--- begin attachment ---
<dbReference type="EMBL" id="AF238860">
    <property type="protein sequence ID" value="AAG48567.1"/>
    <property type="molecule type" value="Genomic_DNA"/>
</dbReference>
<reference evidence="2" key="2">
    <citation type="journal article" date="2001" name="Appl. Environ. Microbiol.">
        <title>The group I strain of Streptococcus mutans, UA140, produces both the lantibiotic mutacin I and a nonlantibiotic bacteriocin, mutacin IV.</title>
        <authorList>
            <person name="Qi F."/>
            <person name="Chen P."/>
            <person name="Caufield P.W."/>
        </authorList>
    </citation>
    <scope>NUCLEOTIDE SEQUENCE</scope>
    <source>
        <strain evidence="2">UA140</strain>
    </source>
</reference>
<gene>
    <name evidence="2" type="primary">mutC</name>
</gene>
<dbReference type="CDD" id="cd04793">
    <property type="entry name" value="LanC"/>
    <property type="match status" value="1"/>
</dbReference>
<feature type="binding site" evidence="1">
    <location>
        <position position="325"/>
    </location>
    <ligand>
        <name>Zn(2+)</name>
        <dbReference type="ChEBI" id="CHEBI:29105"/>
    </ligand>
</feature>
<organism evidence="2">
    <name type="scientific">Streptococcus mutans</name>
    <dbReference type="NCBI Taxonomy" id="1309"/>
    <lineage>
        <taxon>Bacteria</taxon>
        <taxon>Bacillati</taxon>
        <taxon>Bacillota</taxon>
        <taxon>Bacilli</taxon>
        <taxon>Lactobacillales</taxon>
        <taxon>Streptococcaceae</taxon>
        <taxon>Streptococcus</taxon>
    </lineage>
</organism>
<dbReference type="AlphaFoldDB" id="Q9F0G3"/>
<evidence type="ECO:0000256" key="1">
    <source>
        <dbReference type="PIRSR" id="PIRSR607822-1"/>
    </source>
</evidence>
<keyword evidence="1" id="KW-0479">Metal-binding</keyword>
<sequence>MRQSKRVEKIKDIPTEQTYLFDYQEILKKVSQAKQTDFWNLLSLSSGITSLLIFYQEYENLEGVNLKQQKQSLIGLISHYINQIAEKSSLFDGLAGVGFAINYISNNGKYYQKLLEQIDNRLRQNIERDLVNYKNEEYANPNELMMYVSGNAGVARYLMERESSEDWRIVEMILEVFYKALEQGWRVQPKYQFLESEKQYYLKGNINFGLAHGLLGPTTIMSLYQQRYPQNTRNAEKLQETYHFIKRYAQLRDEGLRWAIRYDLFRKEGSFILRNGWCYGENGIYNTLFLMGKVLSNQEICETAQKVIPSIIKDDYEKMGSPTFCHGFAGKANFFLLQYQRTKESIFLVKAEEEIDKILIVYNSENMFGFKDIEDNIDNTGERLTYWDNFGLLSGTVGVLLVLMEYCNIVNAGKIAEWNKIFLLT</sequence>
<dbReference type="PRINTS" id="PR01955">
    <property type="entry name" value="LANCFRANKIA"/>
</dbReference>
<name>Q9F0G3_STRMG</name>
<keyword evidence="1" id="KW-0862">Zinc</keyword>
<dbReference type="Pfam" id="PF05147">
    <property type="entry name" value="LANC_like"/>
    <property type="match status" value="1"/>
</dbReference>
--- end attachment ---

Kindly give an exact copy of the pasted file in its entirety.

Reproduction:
<dbReference type="EMBL" id="AF238860">
    <property type="protein sequence ID" value="AAG48567.1"/>
    <property type="molecule type" value="Genomic_DNA"/>
</dbReference>
<reference evidence="2" key="2">
    <citation type="journal article" date="2001" name="Appl. Environ. Microbiol.">
        <title>The group I strain of Streptococcus mutans, UA140, produces both the lantibiotic mutacin I and a nonlantibiotic bacteriocin, mutacin IV.</title>
        <authorList>
            <person name="Qi F."/>
            <person name="Chen P."/>
            <person name="Caufield P.W."/>
        </authorList>
    </citation>
    <scope>NUCLEOTIDE SEQUENCE</scope>
    <source>
        <strain evidence="2">UA140</strain>
    </source>
</reference>
<gene>
    <name evidence="2" type="primary">mutC</name>
</gene>
<dbReference type="CDD" id="cd04793">
    <property type="entry name" value="LanC"/>
    <property type="match status" value="1"/>
</dbReference>
<feature type="binding site" evidence="1">
    <location>
        <position position="325"/>
    </location>
    <ligand>
        <name>Zn(2+)</name>
        <dbReference type="ChEBI" id="CHEBI:29105"/>
    </ligand>
</feature>
<organism evidence="2">
    <name type="scientific">Streptococcus mutans</name>
    <dbReference type="NCBI Taxonomy" id="1309"/>
    <lineage>
        <taxon>Bacteria</taxon>
        <taxon>Bacillati</taxon>
        <taxon>Bacillota</taxon>
        <taxon>Bacilli</taxon>
        <taxon>Lactobacillales</taxon>
        <taxon>Streptococcaceae</taxon>
        <taxon>Streptococcus</taxon>
    </lineage>
</organism>
<dbReference type="AlphaFoldDB" id="Q9F0G3"/>
<evidence type="ECO:0000256" key="1">
    <source>
        <dbReference type="PIRSR" id="PIRSR607822-1"/>
    </source>
</evidence>
<keyword evidence="1" id="KW-0479">Metal-binding</keyword>
<sequence>MRQSKRVEKIKDIPTEQTYLFDYQEILKKVSQAKQTDFWNLLSLSSGITSLLIFYQEYENLEGVNLKQQKQSLIGLISHYINQIAEKSSLFDGLAGVGFAINYISNNGKYYQKLLEQIDNRLRQNIERDLVNYKNEEYANPNELMMYVSGNAGVARYLMERESSEDWRIVEMILEVFYKALEQGWRVQPKYQFLESEKQYYLKGNINFGLAHGLLGPTTIMSLYQQRYPQNTRNAEKLQETYHFIKRYAQLRDEGLRWAIRYDLFRKEGSFILRNGWCYGENGIYNTLFLMGKVLSNQEICETAQKVIPSIIKDDYEKMGSPTFCHGFAGKANFFLLQYQRTKESIFLVKAEEEIDKILIVYNSENMFGFKDIEDNIDNTGERLTYWDNFGLLSGTVGVLLVLMEYCNIVNAGKIAEWNKIFLLT</sequence>
<dbReference type="PRINTS" id="PR01955">
    <property type="entry name" value="LANCFRANKIA"/>
</dbReference>
<name>Q9F0G3_STRMG</name>
<keyword evidence="1" id="KW-0862">Zinc</keyword>
<dbReference type="Pfam" id="PF05147">
    <property type="entry name" value="LANC_like"/>
    <property type="match status" value="1"/>
</dbReference>